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In this action brought by Lisa Warrington bringing claims for breach of contract, breach of the covenant of good faith and fair dealing, and promissory estoppel the Supreme Court affirmed the district court's order granting partial summary judgment to Great Falls Clinic, LLP and denied the Clinic's cross appeal, holding that the district court did not err. Specifically, the Court held that the district court (1) did not err by granting partial summary judgment to the Clinic on Warrington's tort claim for breach of the covenant of good faith and fair dealing; (2) did not commit reversible error by admitting evidence of the Clinic's liability and Warrington's emotional distress; (3) did not err by denying the Clinic's motion for judgment as a matter of law regarding Warrington's damages; and (4) did not err by failing to rule and instruct the jury that the contract at issue was for a one-year term pursuant to Mont. Code Ann. 39-2-602(1). View "Warrington v. Great Falls Clinic, LLP" on Justia Law

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Plaintiff filed suit against the school district, alleging negligent supervision arising out of her claim that she was sexually abused by her high school teacher. Plaintiff also alleged that the school district knew or should have known of the danger posed by the teacher, and the school district's failure to respond appropriately to that knowledge resulted in harm to her. After the jury found in favor of the school district, plaintiff appealed. The Court of Appeal held that the trial court abused its discretion by finding that the only evidence relevant to this case was other instances of physical touching and excluding other relevant evidence, such as a sexual comment by the teacher to a student that was egregious enough to trigger an investigation by the school. The court also held that the error was prejudicial to plaintiff as it distorted much of the evidence presented and severely hampered plaintiff's ability to present her case. View "D.Z. v. Los Angeles Unified School District" on Justia Law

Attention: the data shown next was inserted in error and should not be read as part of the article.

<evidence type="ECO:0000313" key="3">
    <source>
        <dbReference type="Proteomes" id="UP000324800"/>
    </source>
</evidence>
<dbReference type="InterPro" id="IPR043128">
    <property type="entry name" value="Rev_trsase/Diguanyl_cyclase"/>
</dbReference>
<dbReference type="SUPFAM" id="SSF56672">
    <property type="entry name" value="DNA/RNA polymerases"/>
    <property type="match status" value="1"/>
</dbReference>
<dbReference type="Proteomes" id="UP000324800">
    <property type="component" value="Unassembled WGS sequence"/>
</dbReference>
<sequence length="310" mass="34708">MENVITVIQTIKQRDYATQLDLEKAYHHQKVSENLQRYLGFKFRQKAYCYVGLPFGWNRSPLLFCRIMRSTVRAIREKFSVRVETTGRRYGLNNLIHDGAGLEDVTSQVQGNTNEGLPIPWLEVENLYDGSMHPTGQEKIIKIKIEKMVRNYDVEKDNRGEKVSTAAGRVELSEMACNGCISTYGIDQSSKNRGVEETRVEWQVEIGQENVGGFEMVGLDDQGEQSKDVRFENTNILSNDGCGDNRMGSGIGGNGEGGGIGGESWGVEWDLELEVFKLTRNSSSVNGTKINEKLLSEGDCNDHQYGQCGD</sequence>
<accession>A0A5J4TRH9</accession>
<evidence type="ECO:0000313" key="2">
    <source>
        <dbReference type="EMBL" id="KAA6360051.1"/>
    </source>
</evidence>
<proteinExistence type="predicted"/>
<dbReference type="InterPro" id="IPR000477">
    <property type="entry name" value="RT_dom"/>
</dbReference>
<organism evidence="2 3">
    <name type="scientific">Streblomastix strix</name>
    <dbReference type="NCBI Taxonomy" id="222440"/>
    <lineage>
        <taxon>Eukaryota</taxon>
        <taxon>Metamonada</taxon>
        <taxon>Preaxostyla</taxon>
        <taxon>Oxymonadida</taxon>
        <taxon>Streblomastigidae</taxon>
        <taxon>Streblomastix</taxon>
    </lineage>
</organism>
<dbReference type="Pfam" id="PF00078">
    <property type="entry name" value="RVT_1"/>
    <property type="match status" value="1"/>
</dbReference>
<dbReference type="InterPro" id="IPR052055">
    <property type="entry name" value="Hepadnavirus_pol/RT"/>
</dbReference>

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In this removed diversity suit, the First Circuit affirmed the judgment of the district court granting Defendant's motion to dismiss for insufficient timely service of process, holding that Defendant did not evade service or conceal the defect in service and that the court did not abuse its discretion in concluding that Plaintiff had not shown good cause. Mass. R. Civ. P. 4(j) requires a plaintiff to effect service of process within ninety days of filing suit. Plaintiff failed to meet that deadline when bringing her claims for negligence and wrongful death. The district court granted Defendant's motion to dismiss and denied Plaintiff's motion to extend time to perfect service of process under Mass. R. Civ. P. 6(b). The First Circuit affirmed, holding that the district court properly granted Defendant's motion to dismiss and Defendant's motion for an extension of time to perfect service of process. View "Crossetti v. Cargill, Inc." on Justia Law

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The Supreme Court affirmed the judgment of the district court dismissing Plaintiff's suit against Defendants, two commercial drinking establishments, for injuries he suffered in an accident with a vehicle whose driver consumed alcohol beverages at Defendants' establishments before the collision, holding that the district court properly dismissed the suit. On appeal, Plaintiff asked the Supreme Court to reconsider longstanding Kansas caselaw insulating commercial drinking establishments from liability for torts committed by their intoxicated patrons. The Supreme Court affirmed the district court's decision after reaffirming the common law under the principles of stare decisis, holding (1) this Court declines to overrule Ling v. Jan's Liquors, 703 P.2d 731 (Kan. 1985), and Plaintiff failed to state a claim for negligence; and (2) Plaintiff failed to state a claim for aiding and abetting under Restatement (Second) or Torts 876. View "Kudlacik v. Johnny's Shawnee, Inc." on Justia Law